Progressive Ambition, Federalism, and
Pork-Barreling in Brazil
This book aims to relate legislators' political ambitions with various aspects of electoral politics and the policy process. In this chapter, I discuss how Brazilian federal deputies' careerist motivations are related to the process of pork-barreling in the yearly budget. In Brazil, the executive branch proposes the budget. Legislators add pork-barrel amendments to this proposal and then pass the budget back to the executive branch. However, the president possesses a line-item veto, so during the budgetary year Brazilian federal deputies spend a significant portion of their time seeking to convince the president to release funds that they want directed to their constituents.
Ames (1995) argued that Brazil's electoral system, which encourages candidates to ignore their parties and campaign on individualistic grounds, encourages all deputies to engage in pork-barreling, and he suggested that deputies devote so much attention to pork-barreling because they want to bolster their chances of winning reelection. However, in other work (Samuels 1998) I questioned whether pork-barreling provides reelectionminded deputies with significant electoral benefits and found no statistical relationship between a deputy's pork-barreling success and his or her subsequent electoral success.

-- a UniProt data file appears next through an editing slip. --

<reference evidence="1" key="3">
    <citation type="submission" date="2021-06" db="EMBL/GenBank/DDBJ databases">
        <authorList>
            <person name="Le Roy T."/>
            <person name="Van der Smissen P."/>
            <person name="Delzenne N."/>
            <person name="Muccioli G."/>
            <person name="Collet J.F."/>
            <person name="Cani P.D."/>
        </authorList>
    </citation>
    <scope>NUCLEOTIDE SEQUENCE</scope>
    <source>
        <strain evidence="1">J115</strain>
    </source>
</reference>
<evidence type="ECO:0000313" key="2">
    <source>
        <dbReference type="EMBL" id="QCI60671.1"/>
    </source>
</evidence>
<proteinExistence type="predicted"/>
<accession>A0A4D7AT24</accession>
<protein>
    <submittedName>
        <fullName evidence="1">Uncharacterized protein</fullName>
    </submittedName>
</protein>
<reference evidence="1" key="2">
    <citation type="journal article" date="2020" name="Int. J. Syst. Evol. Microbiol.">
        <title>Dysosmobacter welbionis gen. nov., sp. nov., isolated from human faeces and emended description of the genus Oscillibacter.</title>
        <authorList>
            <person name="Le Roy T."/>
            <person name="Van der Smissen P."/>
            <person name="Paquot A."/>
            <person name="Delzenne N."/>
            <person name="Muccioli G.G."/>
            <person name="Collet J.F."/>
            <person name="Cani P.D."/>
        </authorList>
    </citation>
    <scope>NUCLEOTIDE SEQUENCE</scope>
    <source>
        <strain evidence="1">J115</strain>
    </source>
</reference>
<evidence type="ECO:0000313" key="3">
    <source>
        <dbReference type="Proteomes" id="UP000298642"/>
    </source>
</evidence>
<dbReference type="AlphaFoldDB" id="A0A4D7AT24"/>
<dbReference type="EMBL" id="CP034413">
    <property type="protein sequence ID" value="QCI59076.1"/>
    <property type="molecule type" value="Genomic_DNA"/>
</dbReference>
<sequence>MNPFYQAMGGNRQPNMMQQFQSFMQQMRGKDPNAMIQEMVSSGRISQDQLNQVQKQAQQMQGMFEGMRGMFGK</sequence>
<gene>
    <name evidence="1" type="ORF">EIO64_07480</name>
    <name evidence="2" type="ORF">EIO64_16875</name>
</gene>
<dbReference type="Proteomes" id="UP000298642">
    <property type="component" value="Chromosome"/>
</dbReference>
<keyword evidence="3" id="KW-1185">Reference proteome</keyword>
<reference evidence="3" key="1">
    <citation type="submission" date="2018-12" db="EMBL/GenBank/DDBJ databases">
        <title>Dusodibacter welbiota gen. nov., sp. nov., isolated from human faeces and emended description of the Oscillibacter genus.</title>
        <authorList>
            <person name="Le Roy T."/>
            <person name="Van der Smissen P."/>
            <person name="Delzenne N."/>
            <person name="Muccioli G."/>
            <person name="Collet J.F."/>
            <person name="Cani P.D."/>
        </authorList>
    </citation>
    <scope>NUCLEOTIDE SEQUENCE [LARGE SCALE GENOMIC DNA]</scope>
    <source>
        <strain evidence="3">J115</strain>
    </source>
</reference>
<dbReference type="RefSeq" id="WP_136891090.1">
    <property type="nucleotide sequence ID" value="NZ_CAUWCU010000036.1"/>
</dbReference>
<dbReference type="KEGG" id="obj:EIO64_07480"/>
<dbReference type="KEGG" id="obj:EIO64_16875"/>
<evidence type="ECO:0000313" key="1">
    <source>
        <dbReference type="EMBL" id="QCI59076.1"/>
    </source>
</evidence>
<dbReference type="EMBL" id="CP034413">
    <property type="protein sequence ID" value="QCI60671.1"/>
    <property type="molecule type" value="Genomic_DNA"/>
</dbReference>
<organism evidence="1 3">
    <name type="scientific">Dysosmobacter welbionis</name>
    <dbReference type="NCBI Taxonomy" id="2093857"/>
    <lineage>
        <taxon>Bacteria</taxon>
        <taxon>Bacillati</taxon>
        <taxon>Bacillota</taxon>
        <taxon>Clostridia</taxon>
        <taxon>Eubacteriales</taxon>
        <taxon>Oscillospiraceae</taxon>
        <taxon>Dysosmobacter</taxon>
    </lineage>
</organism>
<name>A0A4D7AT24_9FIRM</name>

This finding leaves us with a puzzle: If pork-barreling in Brazil provides no clear electoral return, then why do so many deputies devote so much time and energy to it? To reach an answer, we must discuss two distinct notions of political careerism: static ambition and progressive ambition. A deputy who exhibits static ambition seeks to build a career within the legislature. In contrast, a progressively ambitious deputy seeks to leave the Chamber after serving only one or two terms and continue his or her political career at the state and/or municipal level. As I have shown elsewhere